# Variable acceleration and terminal velocity

abdo799

## Homework Statement

A cube is falling from a height of 200 m (initial velocity =0) , it reaches it's terminal velocity . Given that :its mass is 100 kg , cross sectional area 40 cm2 and coefficient of drag 2. Putting only weight and drag in consideration , calculate its terminal velocity and time of the fall (g=10)

## Homework Equations

W=mg , Fd= Cd*A*1/2*ρ*v2 ( ρ
=1)

## The Attempt at a Solution

it tried to solve it using calculus , but all the formulas i had was integration or differentiation in respect to time , and i didnt have a function of time . i figured out a relation between velocity and acceleration , Fr=W-FD, after working it out , it was something like this , a=(100)/(1000-(0.08 v2) , i don't know what to do next , i dont know if i can substitute v with some something to get a function time

Last edited:

NihalSh
it tried to solve it using calculus , but all the formulas i had was integration or differentiation in respect to time , and i didnt have a function of time . i figured out a relation between velocity and acceleration , Fr=W-FD, after working it out , it was something like this , a=(100)/(1000-(0.08 v2) , i don't know what to do next , i dont know if i can substitute v with some something to get a function time

$$a=\frac{dv}{dt}=\frac{dv}{dt}.\frac{dx}{dx}=\frac{dv}{dx}.\frac{dx}{dt}=\frac{dx}{dt}.\frac{dv}{dx}=v.\frac{dv}{dx}$$

Now, you have relation with which you don't need a function of time. And acceleration is a function of velocity.

Edit: check your acceleration again, it should be a little different.

Tanya Sharma

## Homework Statement

A cube is falling from a height of 200 m (initial velocity =0) , it reaches it's terminal velocity . Given that :its mass is 100 kg , cross sectional area 40 cm2 and coefficient of drag 2. Putting only weight and drag in consideration , calculate its terminal velocity and time of the fall (g=10)

## Homework Equations

W=mg , Fd= Cd*A*1/2*ρ*v2 ( ρ
=1)

## The Attempt at a Solution

it tried to solve it using calculus , but all the formulas i had was integration or differentiation in respect to time , and i didnt have a function of time . i figured out a relation between velocity and acceleration , Fr=W-FD, after working it out , it was something like this , a=(100)/(1000-(0.08 v2) , i don't know what to do next , i dont know if i can substitute v with some something to get a function time

Recheck value of Fd.

Your expression of net acceleration also looks incorrect .

mdv/dt = Fd-mg .

Substituting value of Fd ,you will get mdv/(Fd-mg) =dt .

Integrate with proper limits and you will get velocity as a function of time.What do you get ?

Last edited:
NihalSh
Integrate with proper limits and you will get velocity as a function of time.What do you get ?
He'll need to calculate velocity as a function of distance first, otherwise "velocity as a function of time" information would be useless.

But yes, he does need to calculate "velocity as a function of time".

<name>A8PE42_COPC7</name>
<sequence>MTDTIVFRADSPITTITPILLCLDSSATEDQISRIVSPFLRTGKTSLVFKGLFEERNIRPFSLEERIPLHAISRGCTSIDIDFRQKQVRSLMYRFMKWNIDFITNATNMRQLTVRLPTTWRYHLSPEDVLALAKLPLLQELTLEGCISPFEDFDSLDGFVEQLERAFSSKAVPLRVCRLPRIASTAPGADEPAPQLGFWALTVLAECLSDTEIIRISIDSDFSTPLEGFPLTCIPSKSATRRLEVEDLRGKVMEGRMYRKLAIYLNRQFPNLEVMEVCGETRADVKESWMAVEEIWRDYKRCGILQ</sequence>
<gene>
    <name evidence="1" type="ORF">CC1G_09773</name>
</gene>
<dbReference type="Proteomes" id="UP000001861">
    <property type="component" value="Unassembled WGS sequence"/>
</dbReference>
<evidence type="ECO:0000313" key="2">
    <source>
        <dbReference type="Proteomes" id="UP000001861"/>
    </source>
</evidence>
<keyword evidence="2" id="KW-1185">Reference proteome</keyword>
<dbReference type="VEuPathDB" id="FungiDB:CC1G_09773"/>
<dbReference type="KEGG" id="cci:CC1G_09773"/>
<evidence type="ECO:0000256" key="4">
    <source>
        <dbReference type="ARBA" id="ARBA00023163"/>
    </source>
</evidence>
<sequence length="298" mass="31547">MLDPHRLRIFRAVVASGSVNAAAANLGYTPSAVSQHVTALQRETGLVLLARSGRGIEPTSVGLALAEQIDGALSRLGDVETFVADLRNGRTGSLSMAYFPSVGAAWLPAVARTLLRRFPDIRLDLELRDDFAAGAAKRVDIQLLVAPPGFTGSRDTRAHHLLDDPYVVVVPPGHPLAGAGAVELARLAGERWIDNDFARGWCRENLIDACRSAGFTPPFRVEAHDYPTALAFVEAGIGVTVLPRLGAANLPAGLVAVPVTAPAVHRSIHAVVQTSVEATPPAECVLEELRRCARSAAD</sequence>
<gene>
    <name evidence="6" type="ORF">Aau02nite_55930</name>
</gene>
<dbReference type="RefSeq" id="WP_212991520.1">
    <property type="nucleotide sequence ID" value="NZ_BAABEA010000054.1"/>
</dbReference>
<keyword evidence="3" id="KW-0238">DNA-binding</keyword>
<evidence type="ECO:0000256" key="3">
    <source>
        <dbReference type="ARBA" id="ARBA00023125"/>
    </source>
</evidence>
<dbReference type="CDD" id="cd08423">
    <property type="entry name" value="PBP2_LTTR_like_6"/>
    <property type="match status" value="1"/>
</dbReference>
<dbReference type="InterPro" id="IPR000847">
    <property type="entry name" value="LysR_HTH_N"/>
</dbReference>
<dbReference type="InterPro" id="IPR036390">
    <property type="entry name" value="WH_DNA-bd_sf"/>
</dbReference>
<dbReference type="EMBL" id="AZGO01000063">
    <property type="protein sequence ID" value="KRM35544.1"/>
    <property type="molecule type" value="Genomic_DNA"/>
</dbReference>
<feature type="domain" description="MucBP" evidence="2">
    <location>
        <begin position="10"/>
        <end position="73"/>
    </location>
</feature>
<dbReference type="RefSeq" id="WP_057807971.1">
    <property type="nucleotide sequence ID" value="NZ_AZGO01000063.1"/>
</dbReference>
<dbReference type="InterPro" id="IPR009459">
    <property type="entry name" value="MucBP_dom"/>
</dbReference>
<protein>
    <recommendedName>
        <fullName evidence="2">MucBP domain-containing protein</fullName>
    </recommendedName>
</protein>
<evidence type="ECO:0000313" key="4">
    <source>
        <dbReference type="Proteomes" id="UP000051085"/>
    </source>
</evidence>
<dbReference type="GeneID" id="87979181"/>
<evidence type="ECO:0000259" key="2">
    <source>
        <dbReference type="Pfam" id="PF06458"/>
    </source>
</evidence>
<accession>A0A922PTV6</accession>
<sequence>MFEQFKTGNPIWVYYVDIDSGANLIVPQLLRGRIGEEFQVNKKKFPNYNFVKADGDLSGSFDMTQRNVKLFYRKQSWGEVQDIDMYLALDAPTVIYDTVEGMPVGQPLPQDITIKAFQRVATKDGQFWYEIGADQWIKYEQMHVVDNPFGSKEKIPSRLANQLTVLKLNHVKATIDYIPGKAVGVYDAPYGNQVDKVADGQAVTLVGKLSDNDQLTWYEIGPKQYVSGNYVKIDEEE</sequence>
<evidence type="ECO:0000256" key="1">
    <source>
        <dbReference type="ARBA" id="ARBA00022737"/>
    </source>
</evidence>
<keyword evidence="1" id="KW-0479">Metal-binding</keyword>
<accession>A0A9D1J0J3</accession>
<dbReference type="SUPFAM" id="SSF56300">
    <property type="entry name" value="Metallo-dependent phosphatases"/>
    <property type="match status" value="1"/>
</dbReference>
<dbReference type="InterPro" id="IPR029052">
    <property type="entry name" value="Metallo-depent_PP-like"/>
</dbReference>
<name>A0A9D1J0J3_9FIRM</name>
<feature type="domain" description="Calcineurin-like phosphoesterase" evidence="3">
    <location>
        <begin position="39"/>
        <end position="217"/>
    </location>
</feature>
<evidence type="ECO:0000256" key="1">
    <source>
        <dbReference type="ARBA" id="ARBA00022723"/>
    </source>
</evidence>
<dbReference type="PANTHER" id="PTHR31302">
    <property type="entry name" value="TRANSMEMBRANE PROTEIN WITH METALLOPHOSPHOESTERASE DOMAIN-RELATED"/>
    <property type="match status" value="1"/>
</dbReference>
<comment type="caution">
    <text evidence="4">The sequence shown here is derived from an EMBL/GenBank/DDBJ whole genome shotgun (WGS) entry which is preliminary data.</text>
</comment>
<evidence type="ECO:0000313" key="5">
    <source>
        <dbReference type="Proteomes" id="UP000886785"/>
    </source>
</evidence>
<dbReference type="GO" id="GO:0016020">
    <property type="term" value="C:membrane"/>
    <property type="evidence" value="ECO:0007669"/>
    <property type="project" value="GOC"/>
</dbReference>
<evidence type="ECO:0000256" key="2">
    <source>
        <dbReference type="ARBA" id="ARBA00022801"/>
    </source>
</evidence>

abdo799
$$a=\frac{dv}{dt}=\frac{dv}{dt}.\frac{dx}{dx}=\frac{dv}{dx}.\frac{dx}{dt}=\frac{dx}{dt}.\frac{dv}{dx}=v.\frac{dv}{dx}$$

Now, you have relation with which you don't need a function of time. And acceleration is a function of velocity.

Edit: check your acceleration again, it should be a little different.

okay , this is how i got a
F= m/a
100/a = (100*10)-(1/2 * 1 * 2 * (0.42) v2)
100/a= 1000- (0.16 v2)
a=100/(1000-0.16v2)
if it's wrong please correct me

Tanya Sharma
He'll need to calculate velocity as a function of distance first, otherwise "velocity as a function of time" information would be useless.

But yes, he does need to calculate "velocity as a function of time".

I believe distance doesn't play a role in calculating terminal velocity ,unless you want to determine if the object achieves terminal velocity before reaching the ground.

1 person
NihalSh
okay , this is how i got a
F= m/a
100/a = (100*10)-(1/2 * 1 * 2 * (0.42) v2)
100/a= 1000- (0.16 v2)
a=100/(1000-0.16v2)
if it's wrong please correct me

Hey, ##F=m*a##.

taking +ve direction to be downwards, we have:

$$mg-F_{d}=ma$$
$$a=g-\frac{F_{d}}{m}$$
Substitute the correct values, you'll get acceleration as a function of velocity.

1 person
NihalSh
I believe distance doesn't play a role in calculating terminal velocity ,unless you want to determine if the object achieves terminal velocity before reaching the ground.

terminal velocity is just the condition when the object is in equilibrium. ##F_{d}=mg## for the terminal velocity in this question. But the question asks the time of fall, not the time to reach terminal velocity. Time of fall is surely enough, dependent on the distance.

I hope you get the point!!!

Edit: Yes, distance doesn't play important role here to calculate terminal velocity. But I was talking about velocity in my previous posts. And its time of fall depends on velocity and not terminal velocity. But to calculate final velocity and hence calculate time, we need "velocity as a function of distance"...................to reach 100% of terminal velocity you need infinite/very large time, because velocity reaches terminal velocity asymptotically with time.

Last edited:
abdo799
Hey, ##F=m*a##.

taking +ve direction to be downwards, we have:

$$mg-F_{d}=ma$$
$$a=g-\frac{F_{d}}{m}$$
Substitute the correct values, you'll get acceleration as a function of velocity.

worst mistake i've ever made , sorry , i drank like 5 cups of coffee , didnt sleep , got a test in 2 days

NihalSh
worst mistake i've ever made , sorry , i drank like 5 cups of coffee , didnt sleep , got a test in 2 days

get some sleep, sleepiness and physics don't go hand in hand!!!!:tongue:

abdo799
get some sleep, sleepiness and physics don't go hand in hand!!!!:tongue:

Will do, thanks

NihalSh
Will do, thanks

:thumbs: